Galliard Homes Limited

This article was written by Anna White who is an award-winning property journalist, writing for The Telegraph and the Evening Standard.

AFTER such unprecedented disruption to the housing sector this spring, prime central London is set to lead the UK’s property market recovery.

Despite the possibility of localised lockdowns in the future, there are early signs that the core of the capital could revert back to the positive trajectory embarked upon towards the end of last year.

Prices in prime central London (PCL) are a lead indicator for the wider economy, as witnessed in the last three recessions when values began to slide shortly before falls in GDP. It’s a market powered by sentiment and one that reacts quickly in either direction. 

The big question is whether the PCL property market will behave in the same way coming out of the COVID-19 pandemic as it did after the banking collapse of 2008. 

Learning From the Global Financial Crisis 

Values in Kensington and Chelsea, the most expensive London borough, fell 28.1 per cent from their peak in February 2008 to £598,430 in March 2009, in the midst of the Global Financial Crisis (GFC).

Although dramatic at the time, this was quickly overshadowed by a rapid recovery. 

From the March low point, prices grew 72 per cent to £1,030,803 in June 2012 when the average value broke through the £1 million threshold for the first time.

Property prices in the City of Westminster (home to Mayfair, Belgravia and Knightsbridge) only fell 8.5 per cent from peak (£548,817) to trough (£502,387), but bounced back 40 per cent to that same point of June 2012 - according to the Land Registry.

The average house price across Greater London dropped 17.8pc from January 2008 to April 2009 but the recovery was comparatively sluggish, held back by outer London. By June 2012 values had risen 25 per cent. 

Central London’s unexpected bounce back was driven by its international appeal during a time of global unease. 

Its safe haven status was elevated by a loss of faith in the stock market and pensions following the crisis. Together with historically low interest rates investors turned to bricks and mortar in zones one and two. 

The cash buyer became an important player during this time, picking up buy-to-let properties in distressed sales, stoking prices. 

But it wasn’t just about savvy investors searching for the best returns. London’s rebound reflected a global and domestic adoration for the capital’s charms.

Its heritage and architecture, transparent legal system, top class schools and universities, rich culture and world-leading financial services hub were the defining selling points of the capital and remain true today. They are a constant regardless of the economic context.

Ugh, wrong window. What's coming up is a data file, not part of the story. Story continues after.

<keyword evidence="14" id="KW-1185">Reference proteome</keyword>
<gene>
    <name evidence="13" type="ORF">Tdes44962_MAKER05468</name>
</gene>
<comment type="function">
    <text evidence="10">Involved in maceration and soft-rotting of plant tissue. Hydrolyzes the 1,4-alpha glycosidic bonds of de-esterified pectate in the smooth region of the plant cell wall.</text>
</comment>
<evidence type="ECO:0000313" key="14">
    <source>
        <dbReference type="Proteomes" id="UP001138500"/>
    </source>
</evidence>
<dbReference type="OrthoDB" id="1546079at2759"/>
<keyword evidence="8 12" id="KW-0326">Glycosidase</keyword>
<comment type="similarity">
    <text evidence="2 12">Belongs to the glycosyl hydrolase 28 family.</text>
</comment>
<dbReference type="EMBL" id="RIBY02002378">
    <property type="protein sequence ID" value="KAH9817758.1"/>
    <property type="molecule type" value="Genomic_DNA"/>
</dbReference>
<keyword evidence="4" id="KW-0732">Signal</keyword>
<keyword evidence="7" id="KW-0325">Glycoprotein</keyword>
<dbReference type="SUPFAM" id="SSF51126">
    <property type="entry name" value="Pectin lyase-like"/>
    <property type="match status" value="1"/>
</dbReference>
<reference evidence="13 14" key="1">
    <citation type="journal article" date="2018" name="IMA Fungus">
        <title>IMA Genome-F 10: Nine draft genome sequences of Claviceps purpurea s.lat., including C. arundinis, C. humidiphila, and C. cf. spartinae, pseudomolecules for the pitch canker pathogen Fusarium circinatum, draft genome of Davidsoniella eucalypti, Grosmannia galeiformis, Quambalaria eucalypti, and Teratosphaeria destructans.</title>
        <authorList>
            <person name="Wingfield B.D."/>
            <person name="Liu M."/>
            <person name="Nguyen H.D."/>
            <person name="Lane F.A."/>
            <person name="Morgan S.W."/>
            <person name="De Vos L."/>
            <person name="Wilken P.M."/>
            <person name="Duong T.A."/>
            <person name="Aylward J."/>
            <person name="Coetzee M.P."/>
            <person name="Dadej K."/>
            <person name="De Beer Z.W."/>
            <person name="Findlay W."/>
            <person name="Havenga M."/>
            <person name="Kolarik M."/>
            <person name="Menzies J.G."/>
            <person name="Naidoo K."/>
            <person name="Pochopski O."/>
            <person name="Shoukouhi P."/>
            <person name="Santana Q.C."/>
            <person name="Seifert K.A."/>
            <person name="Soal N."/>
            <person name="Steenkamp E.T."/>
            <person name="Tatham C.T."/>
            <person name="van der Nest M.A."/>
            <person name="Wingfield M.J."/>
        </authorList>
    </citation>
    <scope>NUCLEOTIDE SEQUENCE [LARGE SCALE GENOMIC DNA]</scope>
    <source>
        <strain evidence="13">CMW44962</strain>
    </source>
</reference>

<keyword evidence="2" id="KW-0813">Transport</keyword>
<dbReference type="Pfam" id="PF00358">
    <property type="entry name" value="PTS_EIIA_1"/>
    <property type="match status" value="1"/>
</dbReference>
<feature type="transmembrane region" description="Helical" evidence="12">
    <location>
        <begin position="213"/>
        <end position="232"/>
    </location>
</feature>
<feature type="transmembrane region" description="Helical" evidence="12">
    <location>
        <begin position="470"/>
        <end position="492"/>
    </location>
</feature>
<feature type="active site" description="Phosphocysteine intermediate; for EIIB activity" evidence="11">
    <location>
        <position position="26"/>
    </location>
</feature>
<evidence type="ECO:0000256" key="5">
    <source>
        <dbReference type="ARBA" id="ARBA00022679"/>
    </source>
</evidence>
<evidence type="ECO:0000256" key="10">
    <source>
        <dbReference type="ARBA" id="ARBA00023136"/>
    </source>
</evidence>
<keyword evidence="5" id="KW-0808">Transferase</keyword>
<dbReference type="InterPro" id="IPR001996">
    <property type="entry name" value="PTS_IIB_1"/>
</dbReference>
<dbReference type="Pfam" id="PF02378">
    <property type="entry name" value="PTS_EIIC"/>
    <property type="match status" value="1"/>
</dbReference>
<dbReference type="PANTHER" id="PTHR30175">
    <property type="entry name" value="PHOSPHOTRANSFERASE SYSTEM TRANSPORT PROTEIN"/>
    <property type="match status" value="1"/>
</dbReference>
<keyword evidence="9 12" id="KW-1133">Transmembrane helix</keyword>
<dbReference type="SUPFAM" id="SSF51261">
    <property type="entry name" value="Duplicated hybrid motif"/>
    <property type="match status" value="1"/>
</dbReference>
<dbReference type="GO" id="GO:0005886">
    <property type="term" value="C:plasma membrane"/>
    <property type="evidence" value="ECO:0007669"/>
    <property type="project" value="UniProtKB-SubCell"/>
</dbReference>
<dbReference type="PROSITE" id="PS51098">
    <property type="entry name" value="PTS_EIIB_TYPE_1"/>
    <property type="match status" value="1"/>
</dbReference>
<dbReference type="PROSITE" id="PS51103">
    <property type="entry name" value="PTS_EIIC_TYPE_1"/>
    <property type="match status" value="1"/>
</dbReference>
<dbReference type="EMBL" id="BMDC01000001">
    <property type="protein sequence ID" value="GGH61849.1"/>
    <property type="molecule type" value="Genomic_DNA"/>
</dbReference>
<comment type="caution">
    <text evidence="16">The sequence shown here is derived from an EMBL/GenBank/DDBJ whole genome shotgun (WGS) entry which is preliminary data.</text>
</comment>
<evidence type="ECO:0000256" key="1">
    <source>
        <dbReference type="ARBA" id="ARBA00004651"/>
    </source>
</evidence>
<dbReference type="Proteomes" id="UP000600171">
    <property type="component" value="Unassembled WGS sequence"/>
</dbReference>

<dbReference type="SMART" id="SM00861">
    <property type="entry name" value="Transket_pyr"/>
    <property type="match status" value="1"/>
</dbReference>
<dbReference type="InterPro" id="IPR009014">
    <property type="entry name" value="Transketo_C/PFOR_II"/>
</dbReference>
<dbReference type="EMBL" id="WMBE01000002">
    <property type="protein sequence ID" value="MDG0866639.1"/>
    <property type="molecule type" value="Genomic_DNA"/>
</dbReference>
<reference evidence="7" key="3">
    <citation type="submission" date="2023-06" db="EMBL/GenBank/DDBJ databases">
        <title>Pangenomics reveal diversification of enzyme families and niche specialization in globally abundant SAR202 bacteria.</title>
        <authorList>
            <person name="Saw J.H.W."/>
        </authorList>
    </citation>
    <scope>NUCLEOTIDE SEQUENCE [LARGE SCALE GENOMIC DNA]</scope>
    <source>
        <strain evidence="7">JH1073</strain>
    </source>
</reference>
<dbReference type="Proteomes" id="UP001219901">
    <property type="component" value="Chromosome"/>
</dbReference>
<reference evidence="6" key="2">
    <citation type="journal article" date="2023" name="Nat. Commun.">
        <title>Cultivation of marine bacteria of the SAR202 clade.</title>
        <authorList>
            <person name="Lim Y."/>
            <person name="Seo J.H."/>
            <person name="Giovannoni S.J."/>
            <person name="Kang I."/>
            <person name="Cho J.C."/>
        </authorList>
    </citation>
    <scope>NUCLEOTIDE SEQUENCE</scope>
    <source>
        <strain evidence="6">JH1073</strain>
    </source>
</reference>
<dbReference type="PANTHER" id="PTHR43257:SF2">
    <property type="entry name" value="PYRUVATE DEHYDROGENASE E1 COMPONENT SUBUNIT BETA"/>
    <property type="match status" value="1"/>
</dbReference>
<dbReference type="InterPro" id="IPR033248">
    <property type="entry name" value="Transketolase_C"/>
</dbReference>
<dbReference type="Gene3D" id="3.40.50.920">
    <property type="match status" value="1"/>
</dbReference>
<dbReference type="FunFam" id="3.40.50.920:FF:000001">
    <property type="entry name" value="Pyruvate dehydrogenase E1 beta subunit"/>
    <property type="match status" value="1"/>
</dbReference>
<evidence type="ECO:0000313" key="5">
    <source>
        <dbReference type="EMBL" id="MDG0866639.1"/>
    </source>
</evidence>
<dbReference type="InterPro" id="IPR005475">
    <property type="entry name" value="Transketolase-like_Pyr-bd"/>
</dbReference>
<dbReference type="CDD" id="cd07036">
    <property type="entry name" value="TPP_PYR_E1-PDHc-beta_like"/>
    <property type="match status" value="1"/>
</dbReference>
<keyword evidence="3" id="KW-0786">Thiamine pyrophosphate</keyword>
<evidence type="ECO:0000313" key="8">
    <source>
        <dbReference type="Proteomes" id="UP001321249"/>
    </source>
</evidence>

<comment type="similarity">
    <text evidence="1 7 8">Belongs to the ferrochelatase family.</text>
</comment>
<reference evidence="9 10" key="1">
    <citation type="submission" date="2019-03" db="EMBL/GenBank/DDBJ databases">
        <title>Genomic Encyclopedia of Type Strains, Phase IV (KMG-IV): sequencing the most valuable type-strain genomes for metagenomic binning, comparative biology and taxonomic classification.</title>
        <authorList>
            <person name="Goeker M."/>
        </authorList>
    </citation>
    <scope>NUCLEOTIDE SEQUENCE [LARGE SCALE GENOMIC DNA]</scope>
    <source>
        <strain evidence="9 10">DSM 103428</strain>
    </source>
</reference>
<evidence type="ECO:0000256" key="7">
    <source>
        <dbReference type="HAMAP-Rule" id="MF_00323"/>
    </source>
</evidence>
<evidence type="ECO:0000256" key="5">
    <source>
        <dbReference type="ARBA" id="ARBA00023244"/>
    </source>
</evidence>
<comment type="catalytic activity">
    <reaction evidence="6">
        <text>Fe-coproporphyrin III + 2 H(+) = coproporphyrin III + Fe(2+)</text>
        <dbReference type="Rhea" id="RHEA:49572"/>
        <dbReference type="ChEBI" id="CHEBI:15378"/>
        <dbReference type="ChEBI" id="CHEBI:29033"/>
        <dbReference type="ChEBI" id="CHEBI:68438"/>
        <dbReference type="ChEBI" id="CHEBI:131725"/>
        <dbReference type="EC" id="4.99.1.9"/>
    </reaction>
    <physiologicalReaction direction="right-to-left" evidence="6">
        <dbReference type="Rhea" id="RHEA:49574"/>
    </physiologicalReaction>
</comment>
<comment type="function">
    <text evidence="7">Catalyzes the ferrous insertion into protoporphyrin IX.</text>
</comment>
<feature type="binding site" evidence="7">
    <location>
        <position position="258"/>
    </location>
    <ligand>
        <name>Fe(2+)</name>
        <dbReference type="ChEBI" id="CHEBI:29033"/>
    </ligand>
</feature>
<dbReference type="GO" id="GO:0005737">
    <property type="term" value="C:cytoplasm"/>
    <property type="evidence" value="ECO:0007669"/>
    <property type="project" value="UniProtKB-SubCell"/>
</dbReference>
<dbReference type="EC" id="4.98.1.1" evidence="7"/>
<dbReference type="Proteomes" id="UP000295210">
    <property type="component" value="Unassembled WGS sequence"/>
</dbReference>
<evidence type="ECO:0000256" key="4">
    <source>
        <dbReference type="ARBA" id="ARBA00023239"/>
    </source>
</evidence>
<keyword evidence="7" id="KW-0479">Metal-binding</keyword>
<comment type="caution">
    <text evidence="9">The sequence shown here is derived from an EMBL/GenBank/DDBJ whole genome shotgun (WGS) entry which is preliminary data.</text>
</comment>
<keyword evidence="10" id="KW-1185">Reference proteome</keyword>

What’s Different This Time?

London has the same qualities but recovery will come from a more stable part of the property cycle.

The 2008 crash followed a boom. There was panic and, temporarily, prime stock was undervalued. 

Over the last five years London has been through a price correction, led by the inner boroughs. The hike in the stamp duty system in 2014 and Brexit uncertainty dampened activity so prices do not have as far to fall this time. 

Plus, the long-term low interest environment should limit the number of distressed sales, the main cause of house price falls. 

Property sector experts and economists are therefore forecasting a short sharp drop in values - referred to as a v-shape recovery. 

This is, however, predicated on the UK coming out of lockdown this summer, the wheels of industry turning once again and a significant proportion of the workforce emerging from furlough into full time employment. 

As it stands, experts forecast capital growth in PCL of three to four per cent in 2020, gathering momentum over the next five years with a compound annual growth rate of 20.5 per cent by 2025 - the highest rate of growth in the UK. 

Green Shoots Emerging

The Conservative’s landslide victory in the December general election boosted sales and prices in PCL. 

The ‘Boris Bounce’ accounted for a jump in values in Kensington and Chelsea of 17 per cent from November to March (to £1,396,102) and 14 per cent in Westminster. This compares to just 3.6 per cent across Greater London, showing that PCL is ahead of the curve. 

There are early signs that, after the pause, PCL will continue on this path.